Your inflated rhetoric, which seeks to sneer and disparage rather than argue, is further evidence to me that liberalism is more a social valorization than an intellectual argument.

And you're wrong about the baseball, too.

Tom Perkins said...

So I trust Anonymous was not outraged when the Republicans held the vote open three hours longer than scheduled so they cold twist arms to get approval for their prescription drug plan, since that just gave representatives time to vote the way they intended to vote?

There is a very great difference between holding a vote open so that more horse trading can go on--which still leaves member votes counting--and vote fraud.

This is the end of the Republic if it becomes a habit.

Yours, TDP, ml, msl, & pfpp

Carl said...

I'm an independant and I'm outraged anytime I see Stalinist procedure overwhelming parlementary procedure. According to Hoyer it doesn't matter how the house votes, it only matters who counts the house votes.

inmypajamas said...

If anything, this incident has probably made the Republicans even more unified and energized. The Democrats are behaving like children put in charge of a candy store and Americans are watching the whole shameful thing, courtesy of the new media. Maybe they can push those poll numbers all the way to the bottom.

butta86 said...

Quote from CQ Article

“Shame! Shame!” Republicans chanted across the aisle. Rep. Patrick T. McHenry, R-N.C., thumped the seat of a chair in rhythm with the chant. Rep. Steven C. LaTourette, R-Ohio, repeatedly covered his mouth with his hand, pretended to cough and bellowed a barnyard epithet.


Maybe he just suffers from "LaTourette's" Syndrome!

Michael Greer

Anonymous said...

It seems rather pathetic we're to the point where we need a bipartisan select committee to investigate the vote. What's the argument against honoring the count as it stood when the gavel hit? Does it depend upon what the meaning of the word 'gavel' is?

Anyone know someone clever enough to build a system that could detect the gavel strike and instantly lock the voting counter? As a nation, it would be a worthy recovery on our part to spend money on such a system, rather then on a select committee. Am I out of my mind here, or does this make sense to anyone else too?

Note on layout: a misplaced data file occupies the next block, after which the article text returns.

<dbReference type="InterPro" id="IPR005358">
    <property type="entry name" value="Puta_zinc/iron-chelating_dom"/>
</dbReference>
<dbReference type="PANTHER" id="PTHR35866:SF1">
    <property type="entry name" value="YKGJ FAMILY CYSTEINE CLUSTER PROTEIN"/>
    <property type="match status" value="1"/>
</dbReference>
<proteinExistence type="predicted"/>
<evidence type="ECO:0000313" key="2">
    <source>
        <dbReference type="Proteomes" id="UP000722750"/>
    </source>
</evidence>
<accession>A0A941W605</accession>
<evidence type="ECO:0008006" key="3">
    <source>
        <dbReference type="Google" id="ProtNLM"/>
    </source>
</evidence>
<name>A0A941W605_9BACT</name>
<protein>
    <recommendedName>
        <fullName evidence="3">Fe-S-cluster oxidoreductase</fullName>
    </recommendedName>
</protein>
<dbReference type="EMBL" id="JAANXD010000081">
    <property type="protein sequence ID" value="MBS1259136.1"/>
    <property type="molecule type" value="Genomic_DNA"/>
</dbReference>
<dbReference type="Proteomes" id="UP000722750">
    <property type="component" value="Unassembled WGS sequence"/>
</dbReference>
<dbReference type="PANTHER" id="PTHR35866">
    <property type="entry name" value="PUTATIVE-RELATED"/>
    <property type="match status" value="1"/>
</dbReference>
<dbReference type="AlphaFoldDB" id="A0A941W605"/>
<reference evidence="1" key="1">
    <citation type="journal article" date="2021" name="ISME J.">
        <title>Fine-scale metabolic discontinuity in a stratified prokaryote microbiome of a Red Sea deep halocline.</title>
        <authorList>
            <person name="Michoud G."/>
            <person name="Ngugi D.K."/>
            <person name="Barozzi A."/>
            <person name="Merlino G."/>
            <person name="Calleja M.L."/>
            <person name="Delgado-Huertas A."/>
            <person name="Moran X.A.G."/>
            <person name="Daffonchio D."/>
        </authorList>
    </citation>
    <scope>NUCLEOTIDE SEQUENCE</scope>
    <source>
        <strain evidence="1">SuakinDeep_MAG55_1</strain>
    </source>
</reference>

Kafir_Kelbeh said...

B-Rob:

I'd argue point by point the fallacies of your argument, but I am thoroughly concerned with your grammar & syntax, as well as your shocking lack of knowledge regarding History, laws & governments, and our Republic's Constitution.

Plainly speaking, I think you should do the following before you can argue on this topic to any degree:

1. the Constitution to determine the exact nature of our checks and balances.

2. the procedures for introducing and passing legislation to determine why Republicans would be outraged. (the details DO matter here.)

3. the History of the US, especially as it pertains to government, as well as influential countries & philosophers.

4. the History of England, and how its laws influenced the creation of our legal system

5. the definition of a Democratic Republic.

6. the definition of Common Law.

It's a shame our overtly Liberal Education System has failed you so.

Others posting:

The vote is not finalized until the Clerk hands over the tally. The gavel has NOTHING to do with the rules here.

Anonymous said...

"So I trust Anonymous was not outraged when the Republicans held the vote open three hours longer than scheduled so they cold twist arms to get approval for their prescription drug plan, since that just gave representatives time to vote the way they intended to vote?"

Copmparing apples and oranges. That procedural "game" is completely legal and aboveboard. Changing the vote AFTER the gavel came down and the vote was declared final is NOT called "procedure" because it isnt a procedure. It's not even a "game". It's theft of a vote.